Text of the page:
So why the hell am I subjecting myself to news about him or from him? He rarely adds anything constructive to the national dialog. He is constantly boasting and bending the truth and being prideful. I can’t understand how his followers can tolerate his incessant pridefulness. My attempts to rationalize his behavior to ultimately filter out some news about the pandemic have been futile. And more startling, my rationalization has been a huge distraction to my way of life.

We’re going to get through this just fine, with or without Trump. There is very little about my life that is going to change whether or not I hang on every word belched out by the news media. I don’t need to know the minutia of Trump said this or Pelosi said that for my life to continue.

I don’t need the distractions. My mental health can’t take the distractions. So I’m allowing myself a quick summary of the daily news twice a day and then I’m going to focus on my family, my friends, and my work.

Twitter is also a big contributor to the decline of civil discourse in this country. My problem with Twitter is that I also have a lot of aviation and other geek friends on there and it’s an outlet for me since I can’t get to an airport and hang out with other pilots right now. So I’ve eschewed the official Twitter app (again) and turned off all notifications. Twitter is not worth the time sink. Like the news, I’ll periodically scan and contribute but under no circumstances will I go down the tweeted replies rabbit holes. They’re an endless pit of despair.

I’ve been feeling a little more uneven this week when compared to the past couple of weeks during these uneven times. I feel like more weight is building on all our shoulders. It’s time to shake off what we can, tune out the unproductive noise, and stand up straight again.

I’ll be better off for it.


My grandmother handled the posting of Accounts Receivables for the family business. It was a part time position and she generally worked from 10 to 2. She’d bring dessert for everyone to enjoy during the lunch hour. She liked baking things.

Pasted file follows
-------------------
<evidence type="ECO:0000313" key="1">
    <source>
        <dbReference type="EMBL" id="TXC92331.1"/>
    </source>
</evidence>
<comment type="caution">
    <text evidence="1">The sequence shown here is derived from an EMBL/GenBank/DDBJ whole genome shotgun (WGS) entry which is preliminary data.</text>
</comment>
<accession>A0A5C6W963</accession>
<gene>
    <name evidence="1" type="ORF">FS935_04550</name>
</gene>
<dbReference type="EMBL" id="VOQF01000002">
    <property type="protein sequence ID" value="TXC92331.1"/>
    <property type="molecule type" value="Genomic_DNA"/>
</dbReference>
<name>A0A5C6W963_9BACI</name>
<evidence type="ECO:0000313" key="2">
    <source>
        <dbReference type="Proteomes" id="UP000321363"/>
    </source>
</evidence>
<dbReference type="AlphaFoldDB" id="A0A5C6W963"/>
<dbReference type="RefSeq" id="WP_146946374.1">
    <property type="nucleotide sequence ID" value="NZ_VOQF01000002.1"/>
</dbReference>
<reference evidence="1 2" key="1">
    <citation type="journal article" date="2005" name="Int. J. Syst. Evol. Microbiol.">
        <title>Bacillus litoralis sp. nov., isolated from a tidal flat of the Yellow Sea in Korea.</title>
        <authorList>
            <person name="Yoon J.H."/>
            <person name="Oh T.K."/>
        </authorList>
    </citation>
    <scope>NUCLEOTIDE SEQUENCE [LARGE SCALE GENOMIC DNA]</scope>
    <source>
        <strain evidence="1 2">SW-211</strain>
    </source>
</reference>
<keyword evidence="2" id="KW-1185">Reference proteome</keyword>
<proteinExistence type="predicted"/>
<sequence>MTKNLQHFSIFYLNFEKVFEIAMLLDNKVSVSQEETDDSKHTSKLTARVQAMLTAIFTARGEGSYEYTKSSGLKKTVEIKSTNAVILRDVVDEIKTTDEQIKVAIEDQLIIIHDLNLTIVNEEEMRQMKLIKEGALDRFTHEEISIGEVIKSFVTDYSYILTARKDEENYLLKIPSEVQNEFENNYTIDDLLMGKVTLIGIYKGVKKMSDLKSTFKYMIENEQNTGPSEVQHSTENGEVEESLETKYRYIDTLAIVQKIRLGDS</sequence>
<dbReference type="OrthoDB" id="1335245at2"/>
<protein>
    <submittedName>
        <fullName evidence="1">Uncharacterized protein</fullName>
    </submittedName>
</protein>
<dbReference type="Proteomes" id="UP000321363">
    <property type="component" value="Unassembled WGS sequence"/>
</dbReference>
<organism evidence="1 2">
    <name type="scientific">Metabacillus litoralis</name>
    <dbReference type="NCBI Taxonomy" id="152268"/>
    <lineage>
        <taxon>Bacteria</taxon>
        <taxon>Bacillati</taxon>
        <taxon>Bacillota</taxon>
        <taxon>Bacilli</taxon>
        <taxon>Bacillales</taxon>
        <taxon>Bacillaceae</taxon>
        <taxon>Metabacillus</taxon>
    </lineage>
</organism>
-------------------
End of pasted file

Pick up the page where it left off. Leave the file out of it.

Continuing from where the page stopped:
Grandma posted to the customer ledgers using a mechanical NCR 160 Posting Machine from the early 1970s. I found the machine to be a marvel, with its typewriter like carriage, flap the flipped open for the ledger card, and rows and rows of specialized buttons. I’d watch her work while she did the posting and most of my accounting knowledge was learned by simply watching her work.

After she retired in 1986 I took over the Accounts Receivable duties for a little while before my aunt took over the position. A couple of years later I wrote a computer program to replace the NCR 160 Posting Machine. We used the same ledger cards and statements for customers but the computer remembered everyone’s address and balances and the like and could automatically print these things for the new month. Grandma would type everyone’s address on their monthly statement after the previous statement went out. She had an electric typewriter but she didn’t want one with a ‘return’ key; it had a manual lever to return the carriage as if it was completely manual typewriter. My aunt replaced the typewriter not long after joining the family business.

Even though I’m an electronics geek I am still fascinated by all the things were able to accomplish in the mid 20th century with these mechanical marvels. The Posting Machine knew when to add, subtract, stamp the date, and print a balance without telling the machine what to do. It was all programmed on a specialized bar that ran the length of the carriage. It’s pretty amazing if you think about it. It’s kind of like those old mechanical cash registers at Kmart that kept track of daily totals for every department for a readout at the end of the day.

We did some amazing things with machinery before we went all electronic. Our gadgets lasted longer too.